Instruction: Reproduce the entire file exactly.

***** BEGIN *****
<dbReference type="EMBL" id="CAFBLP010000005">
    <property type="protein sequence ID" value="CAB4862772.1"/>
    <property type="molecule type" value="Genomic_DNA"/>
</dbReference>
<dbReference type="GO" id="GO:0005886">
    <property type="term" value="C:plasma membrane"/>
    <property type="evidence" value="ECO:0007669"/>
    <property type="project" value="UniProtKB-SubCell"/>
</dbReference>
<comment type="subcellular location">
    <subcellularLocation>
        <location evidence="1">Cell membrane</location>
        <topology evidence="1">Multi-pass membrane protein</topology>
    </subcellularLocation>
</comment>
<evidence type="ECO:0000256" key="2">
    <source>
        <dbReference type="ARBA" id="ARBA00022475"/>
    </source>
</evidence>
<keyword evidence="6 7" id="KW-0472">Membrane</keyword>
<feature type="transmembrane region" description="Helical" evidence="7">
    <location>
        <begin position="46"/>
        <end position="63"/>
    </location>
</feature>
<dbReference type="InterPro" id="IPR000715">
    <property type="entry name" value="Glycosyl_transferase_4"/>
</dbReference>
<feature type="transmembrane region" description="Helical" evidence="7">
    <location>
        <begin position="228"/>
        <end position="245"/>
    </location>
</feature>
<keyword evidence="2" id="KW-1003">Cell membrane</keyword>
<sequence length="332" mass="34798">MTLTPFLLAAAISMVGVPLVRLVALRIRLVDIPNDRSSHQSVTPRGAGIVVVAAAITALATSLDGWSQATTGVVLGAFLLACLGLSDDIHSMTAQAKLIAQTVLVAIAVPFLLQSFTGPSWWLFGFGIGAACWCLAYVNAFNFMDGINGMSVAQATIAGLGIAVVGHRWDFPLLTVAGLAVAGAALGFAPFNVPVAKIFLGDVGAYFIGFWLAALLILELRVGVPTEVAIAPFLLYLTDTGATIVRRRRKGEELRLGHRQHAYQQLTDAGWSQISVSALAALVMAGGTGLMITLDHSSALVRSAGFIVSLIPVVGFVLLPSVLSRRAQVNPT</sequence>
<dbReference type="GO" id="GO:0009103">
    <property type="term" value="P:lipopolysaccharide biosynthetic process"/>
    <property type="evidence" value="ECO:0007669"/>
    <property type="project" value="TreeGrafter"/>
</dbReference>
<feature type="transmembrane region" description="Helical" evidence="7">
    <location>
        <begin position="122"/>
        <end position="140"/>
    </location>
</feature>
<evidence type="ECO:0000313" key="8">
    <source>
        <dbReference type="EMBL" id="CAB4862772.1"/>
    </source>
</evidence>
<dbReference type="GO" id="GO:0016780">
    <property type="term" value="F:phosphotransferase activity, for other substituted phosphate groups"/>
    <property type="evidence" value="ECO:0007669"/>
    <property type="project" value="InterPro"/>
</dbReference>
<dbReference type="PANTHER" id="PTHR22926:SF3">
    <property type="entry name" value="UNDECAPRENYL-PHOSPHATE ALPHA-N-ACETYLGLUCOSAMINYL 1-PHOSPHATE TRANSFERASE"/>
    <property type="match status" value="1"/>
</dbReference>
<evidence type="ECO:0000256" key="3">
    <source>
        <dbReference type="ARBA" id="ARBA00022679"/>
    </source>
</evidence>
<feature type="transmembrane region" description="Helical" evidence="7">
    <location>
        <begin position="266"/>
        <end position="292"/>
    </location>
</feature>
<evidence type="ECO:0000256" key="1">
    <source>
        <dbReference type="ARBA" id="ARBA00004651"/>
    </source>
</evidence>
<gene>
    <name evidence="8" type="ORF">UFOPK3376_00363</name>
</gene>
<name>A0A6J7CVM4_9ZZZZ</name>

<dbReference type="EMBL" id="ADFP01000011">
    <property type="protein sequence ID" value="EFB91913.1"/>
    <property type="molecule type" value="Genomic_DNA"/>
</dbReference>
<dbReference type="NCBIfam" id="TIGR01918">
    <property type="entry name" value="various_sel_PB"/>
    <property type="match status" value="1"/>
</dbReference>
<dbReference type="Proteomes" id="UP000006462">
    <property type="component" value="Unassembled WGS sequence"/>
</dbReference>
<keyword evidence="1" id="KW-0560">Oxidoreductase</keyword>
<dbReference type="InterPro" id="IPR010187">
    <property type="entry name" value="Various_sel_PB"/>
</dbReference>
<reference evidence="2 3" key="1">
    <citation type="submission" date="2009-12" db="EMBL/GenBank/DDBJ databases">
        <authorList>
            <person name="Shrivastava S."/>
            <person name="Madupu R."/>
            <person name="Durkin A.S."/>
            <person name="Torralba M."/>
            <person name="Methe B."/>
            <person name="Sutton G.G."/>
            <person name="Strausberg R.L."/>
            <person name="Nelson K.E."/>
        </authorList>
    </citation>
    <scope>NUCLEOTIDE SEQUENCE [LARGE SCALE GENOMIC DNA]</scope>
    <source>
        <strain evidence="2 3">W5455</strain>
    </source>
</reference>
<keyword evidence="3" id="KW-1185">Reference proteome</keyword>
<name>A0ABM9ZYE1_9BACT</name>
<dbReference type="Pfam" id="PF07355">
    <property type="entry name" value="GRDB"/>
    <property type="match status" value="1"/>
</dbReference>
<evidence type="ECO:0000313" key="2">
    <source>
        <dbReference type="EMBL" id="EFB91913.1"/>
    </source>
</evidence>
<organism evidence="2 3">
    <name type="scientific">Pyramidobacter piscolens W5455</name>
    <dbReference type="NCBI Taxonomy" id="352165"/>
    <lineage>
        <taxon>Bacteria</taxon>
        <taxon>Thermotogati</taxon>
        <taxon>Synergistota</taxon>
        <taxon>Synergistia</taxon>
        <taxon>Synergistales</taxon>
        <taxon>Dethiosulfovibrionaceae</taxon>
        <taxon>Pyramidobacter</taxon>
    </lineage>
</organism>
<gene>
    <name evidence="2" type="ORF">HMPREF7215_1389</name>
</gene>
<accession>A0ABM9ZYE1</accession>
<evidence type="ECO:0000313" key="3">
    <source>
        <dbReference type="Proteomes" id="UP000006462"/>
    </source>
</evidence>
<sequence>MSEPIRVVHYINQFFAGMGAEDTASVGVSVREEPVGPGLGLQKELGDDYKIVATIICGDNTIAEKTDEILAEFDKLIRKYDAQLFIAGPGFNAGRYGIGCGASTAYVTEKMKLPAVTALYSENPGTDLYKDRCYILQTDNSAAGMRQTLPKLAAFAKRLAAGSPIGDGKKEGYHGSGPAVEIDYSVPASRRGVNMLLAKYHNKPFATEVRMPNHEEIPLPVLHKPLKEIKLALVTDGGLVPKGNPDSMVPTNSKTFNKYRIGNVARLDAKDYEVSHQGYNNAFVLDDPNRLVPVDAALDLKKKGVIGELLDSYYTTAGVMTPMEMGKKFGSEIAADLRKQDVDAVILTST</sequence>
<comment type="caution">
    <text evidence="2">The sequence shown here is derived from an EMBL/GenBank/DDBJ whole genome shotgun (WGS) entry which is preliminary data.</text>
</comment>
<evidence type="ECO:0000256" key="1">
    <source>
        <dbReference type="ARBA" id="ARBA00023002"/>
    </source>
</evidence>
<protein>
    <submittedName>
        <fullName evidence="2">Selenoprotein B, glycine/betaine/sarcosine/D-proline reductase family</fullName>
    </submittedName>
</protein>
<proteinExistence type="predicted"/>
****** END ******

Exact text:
<dbReference type="EMBL" id="CAFBLP010000005">
    <property type="protein sequence ID" value="CAB4862772.1"/>
    <property type="molecule type" value="Genomic_DNA"/>
</dbReference>
<dbReference type="GO" id="GO:0005886">
    <property type="term" value="C:plasma membrane"/>
    <property type="evidence" value="ECO:0007669"/>
    <property type="project" value="UniProtKB-SubCell"/>
</dbReference>
<comment type="subcellular location">
    <subcellularLocation>
        <location evidence="1">Cell membrane</location>
        <topology evidence="1">Multi-pass membrane protein</topology>
    </subcellularLocation>
</comment>
<evidence type="ECO:0000256" key="2">
    <source>
        <dbReference type="ARBA" id="ARBA00022475"/>
    </source>
</evidence>
<keyword evidence="6 7" id="KW-0472">Membrane</keyword>
<feature type="transmembrane region" description="Helical" evidence="7">
    <location>
        <begin position="46"/>
        <end position="63"/>
    </location>
</feature>
<dbReference type="InterPro" id="IPR000715">
    <property type="entry name" value="Glycosyl_transferase_4"/>
</dbReference>
<feature type="transmembrane region" description="Helical" evidence="7">
    <location>
        <begin position="228"/>
        <end position="245"/>
    </location>
</feature>
<keyword evidence="2" id="KW-1003">Cell membrane</keyword>
<sequence length="332" mass="34798">MTLTPFLLAAAISMVGVPLVRLVALRIRLVDIPNDRSSHQSVTPRGAGIVVVAAAITALATSLDGWSQATTGVVLGAFLLACLGLSDDIHSMTAQAKLIAQTVLVAIAVPFLLQSFTGPSWWLFGFGIGAACWCLAYVNAFNFMDGINGMSVAQATIAGLGIAVVGHRWDFPLLTVAGLAVAGAALGFAPFNVPVAKIFLGDVGAYFIGFWLAALLILELRVGVPTEVAIAPFLLYLTDTGATIVRRRRKGEELRLGHRQHAYQQLTDAGWSQISVSALAALVMAGGTGLMITLDHSSALVRSAGFIVSLIPVVGFVLLPSVLSRRAQVNPT</sequence>
<dbReference type="GO" id="GO:0009103">
    <property type="term" value="P:lipopolysaccharide biosynthetic process"/>
    <property type="evidence" value="ECO:0007669"/>
    <property type="project" value="TreeGrafter"/>
</dbReference>
<feature type="transmembrane region" description="Helical" evidence="7">
    <location>
        <begin position="122"/>
        <end position="140"/>
    </location>
</feature>
<evidence type="ECO:0000313" key="8">
    <source>
        <dbReference type="EMBL" id="CAB4862772.1"/>
    </source>
</evidence>
<dbReference type="GO" id="GO:0016780">
    <property type="term" value="F:phosphotransferase activity, for other substituted phosphate groups"/>
    <property type="evidence" value="ECO:0007669"/>
    <property type="project" value="InterPro"/>
</dbReference>
<dbReference type="PANTHER" id="PTHR22926:SF3">
    <property type="entry name" value="UNDECAPRENYL-PHOSPHATE ALPHA-N-ACETYLGLUCOSAMINYL 1-PHOSPHATE TRANSFERASE"/>
    <property type="match status" value="1"/>
</dbReference>
<evidence type="ECO:0000256" key="3">
    <source>
        <dbReference type="ARBA" id="ARBA00022679"/>
    </source>
</evidence>
<feature type="transmembrane region" description="Helical" evidence="7">
    <location>
        <begin position="266"/>
        <end position="292"/>
    </location>
</feature>
<evidence type="ECO:0000256" key="1">
    <source>
        <dbReference type="ARBA" id="ARBA00004651"/>
    </source>
</evidence>
<gene>
    <name evidence="8" type="ORF">UFOPK3376_00363</name>
</gene>
<name>A0A6J7CVM4_9ZZZZ</name>

<dbReference type="EMBL" id="ADFP01000011">
    <property type="protein sequence ID" value="EFB91913.1"/>
    <property type="molecule type" value="Genomic_DNA"/>
</dbReference>
<dbReference type="NCBIfam" id="TIGR01918">
    <property type="entry name" value="various_sel_PB"/>
    <property type="match status" value="1"/>
</dbReference>
<dbReference type="Proteomes" id="UP000006462">
    <property type="component" value="Unassembled WGS sequence"/>
</dbReference>
<keyword evidence="1" id="KW-0560">Oxidoreductase</keyword>
<dbReference type="InterPro" id="IPR010187">
    <property type="entry name" value="Various_sel_PB"/>
</dbReference>
<reference evidence="2 3" key="1">
    <citation type="submission" date="2009-12" db="EMBL/GenBank/DDBJ databases">
        <authorList>
            <person name="Shrivastava S."/>
            <person name="Madupu R."/>
            <person name="Durkin A.S."/>
            <person name="Torralba M."/>
            <person name="Methe B."/>
            <person name="Sutton G.G."/>
            <person name="Strausberg R.L."/>
            <person name="Nelson K.E."/>
        </authorList>
    </citation>
    <scope>NUCLEOTIDE SEQUENCE [LARGE SCALE GENOMIC DNA]</scope>
    <source>
        <strain evidence="2 3">W5455</strain>
    </source>
</reference>
<keyword evidence="3" id="KW-1185">Reference proteome</keyword>
<name>A0ABM9ZYE1_9BACT</name>
<dbReference type="Pfam" id="PF07355">
    <property type="entry name" value="GRDB"/>
    <property type="match status" value="1"/>
</dbReference>
<evidence type="ECO:0000313" key="2">
    <source>
        <dbReference type="EMBL" id="EFB91913.1"/>
    </source>
</evidence>
<organism evidence="2 3">
    <name type="scientific">Pyramidobacter piscolens W5455</name>
    <dbReference type="NCBI Taxonomy" id="352165"/>
    <lineage>
        <taxon>Bacteria</taxon>
        <taxon>Thermotogati</taxon>
        <taxon>Synergistota</taxon>
        <taxon>Synergistia</taxon>
        <taxon>Synergistales</taxon>
        <taxon>Dethiosulfovibrionaceae</taxon>
        <taxon>Pyramidobacter</taxon>
    </lineage>
</organism>
<gene>
    <name evidence="2" type="ORF">HMPREF7215_1389</name>
</gene>
<accession>A0ABM9ZYE1</accession>
<evidence type="ECO:0000313" key="3">
    <source>
        <dbReference type="Proteomes" id="UP000006462"/>
    </source>
</evidence>
<sequence>MSEPIRVVHYINQFFAGMGAEDTASVGVSVREEPVGPGLGLQKELGDDYKIVATIICGDNTIAEKTDEILAEFDKLIRKYDAQLFIAGPGFNAGRYGIGCGASTAYVTEKMKLPAVTALYSENPGTDLYKDRCYILQTDNSAAGMRQTLPKLAAFAKRLAAGSPIGDGKKEGYHGSGPAVEIDYSVPASRRGVNMLLAKYHNKPFATEVRMPNHEEIPLPVLHKPLKEIKLALVTDGGLVPKGNPDSMVPTNSKTFNKYRIGNVARLDAKDYEVSHQGYNNAFVLDDPNRLVPVDAALDLKKKGVIGELLDSYYTTAGVMTPMEMGKKFGSEIAADLRKQDVDAVILTST</sequence>
<comment type="caution">
    <text evidence="2">The sequence shown here is derived from an EMBL/GenBank/DDBJ whole genome shotgun (WGS) entry which is preliminary data.</text>
</comment>
<evidence type="ECO:0000256" key="1">
    <source>
        <dbReference type="ARBA" id="ARBA00023002"/>
    </source>
</evidence>
<protein>
    <submittedName>
        <fullName evidence="2">Selenoprotein B, glycine/betaine/sarcosine/D-proline reductase family</fullName>
    </submittedName>
</protein>
<proteinExistence type="predicted"/>